Flexor tendon grafts for pulley reconstruction - Morphological aspects.Ann Anat. 2020 Jun 05; 231:151550.AA
Pulleys are crucial to convert flexor tendon excursion into angular motion at the metacarpophalangeal and interphalangeal joints. Loss of pulley function can lead to significant impairment of hand function and may require surgical reconstruction. This reconstruction can be achieved using different flexor tendons grafts, such as the intrasynovial flexor digitorum superficialis (FDS) or the extrasynovial palmaris longus (PL). However, there is limited knowledge on the micromorphology of human pulleys and the suitability of flexor tendon grafts for their reconstruction remains elusive.
In the present cadaver study A2 and A4 pulleys were compared with FDS and PL tendons by means of scanning electron microscopy (SEM), histology and immunohistochemistry. Surface morphology, core structure and vascularization of the specimens were analyzed.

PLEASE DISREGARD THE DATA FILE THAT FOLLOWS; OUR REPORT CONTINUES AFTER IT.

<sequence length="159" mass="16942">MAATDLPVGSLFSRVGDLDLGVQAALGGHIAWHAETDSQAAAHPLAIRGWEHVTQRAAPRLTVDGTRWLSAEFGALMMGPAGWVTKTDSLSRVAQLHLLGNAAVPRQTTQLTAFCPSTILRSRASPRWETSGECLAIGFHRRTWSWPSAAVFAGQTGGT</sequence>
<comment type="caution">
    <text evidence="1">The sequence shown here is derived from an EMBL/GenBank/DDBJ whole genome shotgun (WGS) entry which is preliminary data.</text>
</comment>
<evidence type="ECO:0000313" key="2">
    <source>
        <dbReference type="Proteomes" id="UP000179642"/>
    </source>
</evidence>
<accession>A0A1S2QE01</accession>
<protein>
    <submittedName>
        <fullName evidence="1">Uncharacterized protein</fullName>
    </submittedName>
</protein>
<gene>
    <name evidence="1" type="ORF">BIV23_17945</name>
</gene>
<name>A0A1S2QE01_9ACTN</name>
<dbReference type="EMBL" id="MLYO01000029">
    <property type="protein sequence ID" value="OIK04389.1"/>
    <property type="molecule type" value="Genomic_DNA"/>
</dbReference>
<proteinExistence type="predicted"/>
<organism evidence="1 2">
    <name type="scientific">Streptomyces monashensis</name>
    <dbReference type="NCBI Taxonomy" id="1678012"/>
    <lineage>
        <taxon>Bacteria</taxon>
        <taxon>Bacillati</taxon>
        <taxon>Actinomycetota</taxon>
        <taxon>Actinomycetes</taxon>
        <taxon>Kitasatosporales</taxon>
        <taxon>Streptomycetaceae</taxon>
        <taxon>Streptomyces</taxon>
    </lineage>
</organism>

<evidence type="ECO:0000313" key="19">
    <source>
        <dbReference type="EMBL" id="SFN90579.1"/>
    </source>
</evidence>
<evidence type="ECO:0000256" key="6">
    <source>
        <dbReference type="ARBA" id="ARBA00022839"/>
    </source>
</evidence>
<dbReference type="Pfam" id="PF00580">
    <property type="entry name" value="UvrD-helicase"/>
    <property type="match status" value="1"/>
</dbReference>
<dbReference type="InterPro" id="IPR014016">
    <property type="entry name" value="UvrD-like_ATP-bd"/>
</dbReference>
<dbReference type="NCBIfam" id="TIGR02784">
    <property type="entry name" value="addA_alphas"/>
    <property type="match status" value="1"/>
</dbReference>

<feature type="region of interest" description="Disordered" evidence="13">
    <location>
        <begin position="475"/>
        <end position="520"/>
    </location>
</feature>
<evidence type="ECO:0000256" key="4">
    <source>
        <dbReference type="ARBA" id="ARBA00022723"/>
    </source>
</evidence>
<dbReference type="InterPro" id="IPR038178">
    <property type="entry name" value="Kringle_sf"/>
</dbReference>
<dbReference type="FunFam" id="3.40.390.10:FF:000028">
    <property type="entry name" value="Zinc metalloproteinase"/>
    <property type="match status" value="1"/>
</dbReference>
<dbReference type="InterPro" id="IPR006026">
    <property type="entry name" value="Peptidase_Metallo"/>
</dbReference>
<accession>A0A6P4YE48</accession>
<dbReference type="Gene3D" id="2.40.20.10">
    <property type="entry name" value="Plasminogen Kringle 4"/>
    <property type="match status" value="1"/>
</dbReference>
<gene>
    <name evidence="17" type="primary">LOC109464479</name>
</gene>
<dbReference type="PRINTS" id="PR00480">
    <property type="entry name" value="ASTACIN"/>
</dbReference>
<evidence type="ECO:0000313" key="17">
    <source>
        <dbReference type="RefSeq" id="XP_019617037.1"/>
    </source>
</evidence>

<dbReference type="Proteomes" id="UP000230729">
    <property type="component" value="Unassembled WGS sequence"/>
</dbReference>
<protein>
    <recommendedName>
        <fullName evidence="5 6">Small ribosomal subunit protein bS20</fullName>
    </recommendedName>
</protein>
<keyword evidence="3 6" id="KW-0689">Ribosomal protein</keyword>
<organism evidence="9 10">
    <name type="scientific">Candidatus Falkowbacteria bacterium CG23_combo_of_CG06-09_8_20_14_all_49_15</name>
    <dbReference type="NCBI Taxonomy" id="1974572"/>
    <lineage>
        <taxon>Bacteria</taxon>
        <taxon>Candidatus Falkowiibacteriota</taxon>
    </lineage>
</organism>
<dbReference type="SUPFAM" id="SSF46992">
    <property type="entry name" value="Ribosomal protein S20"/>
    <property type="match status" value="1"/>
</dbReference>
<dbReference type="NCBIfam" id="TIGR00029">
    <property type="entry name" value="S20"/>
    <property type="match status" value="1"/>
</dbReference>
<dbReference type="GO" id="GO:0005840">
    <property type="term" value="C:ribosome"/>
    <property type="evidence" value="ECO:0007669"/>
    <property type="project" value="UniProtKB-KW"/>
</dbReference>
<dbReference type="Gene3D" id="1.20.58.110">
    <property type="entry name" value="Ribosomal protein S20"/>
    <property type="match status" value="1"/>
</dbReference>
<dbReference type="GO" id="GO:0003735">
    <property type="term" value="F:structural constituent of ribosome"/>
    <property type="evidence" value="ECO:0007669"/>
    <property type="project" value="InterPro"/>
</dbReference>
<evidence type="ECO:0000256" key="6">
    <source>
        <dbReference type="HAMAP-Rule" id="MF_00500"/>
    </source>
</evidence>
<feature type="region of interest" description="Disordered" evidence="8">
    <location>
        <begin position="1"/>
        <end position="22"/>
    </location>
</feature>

SEM imaging of the gliding surfaces revealed morphological differences between tendons and pulleys. Moreover, the core structure of FDS samples was characterized by bundles of individual collagen fibrils whereas PL tendons exhibited a less hierarchical microstructure. In contrast, pulleys consisted of lamellar sheets of densely packed collagen fibrils. Finally, immunohistochemical analyses revealed that the flexor tendons and pulleys contain similar numbers of CD31+ microvessels, indicating a comparable tissue vascularization.
This study provides novel SEM and immunohistochemical insights into the micromorphology of human pulleys and flexor tendon grafts. Intrasynovial flexor tendons may be particularly suitable for pulley reconstruction and preserving the paratenon may be crucial for graft revascularization.